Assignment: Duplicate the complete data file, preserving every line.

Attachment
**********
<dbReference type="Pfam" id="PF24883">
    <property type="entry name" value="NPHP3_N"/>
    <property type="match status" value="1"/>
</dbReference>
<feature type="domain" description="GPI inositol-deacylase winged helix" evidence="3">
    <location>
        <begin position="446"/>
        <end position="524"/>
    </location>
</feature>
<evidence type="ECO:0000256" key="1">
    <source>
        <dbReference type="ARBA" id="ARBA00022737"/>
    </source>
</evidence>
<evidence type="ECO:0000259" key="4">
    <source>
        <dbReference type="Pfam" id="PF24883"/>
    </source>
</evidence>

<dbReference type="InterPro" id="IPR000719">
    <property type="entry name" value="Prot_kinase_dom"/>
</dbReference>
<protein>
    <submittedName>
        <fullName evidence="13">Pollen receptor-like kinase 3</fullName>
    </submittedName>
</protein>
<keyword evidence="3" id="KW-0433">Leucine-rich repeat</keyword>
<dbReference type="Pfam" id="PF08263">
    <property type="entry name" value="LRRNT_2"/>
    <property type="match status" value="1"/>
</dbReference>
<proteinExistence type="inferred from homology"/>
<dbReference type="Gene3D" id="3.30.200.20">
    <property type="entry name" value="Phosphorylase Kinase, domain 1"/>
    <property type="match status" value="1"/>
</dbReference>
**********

<dbReference type="Pfam" id="PF24883">
    <property type="entry name" value="NPHP3_N"/>
    <property type="match status" value="1"/>
</dbReference>
<feature type="domain" description="GPI inositol-deacylase winged helix" evidence="3">
    <location>
        <begin position="446"/>
        <end position="524"/>
    </location>
</feature>
<evidence type="ECO:0000256" key="1">
    <source>
        <dbReference type="ARBA" id="ARBA00022737"/>
    </source>
</evidence>
<evidence type="ECO:0000259" key="4">
    <source>
        <dbReference type="Pfam" id="PF24883"/>
    </source>
</evidence>

<dbReference type="InterPro" id="IPR000719">
    <property type="entry name" value="Prot_kinase_dom"/>
</dbReference>
<protein>
    <submittedName>
        <fullName evidence="13">Pollen receptor-like kinase 3</fullName>
    </submittedName>
</protein>
<keyword evidence="3" id="KW-0433">Leucine-rich repeat</keyword>
<dbReference type="Pfam" id="PF08263">
    <property type="entry name" value="LRRNT_2"/>
    <property type="match status" value="1"/>
</dbReference>
<proteinExistence type="inferred from homology"/>
<dbReference type="Gene3D" id="3.30.200.20">
    <property type="entry name" value="Phosphorylase Kinase, domain 1"/>
    <property type="match status" value="1"/>
</dbReference>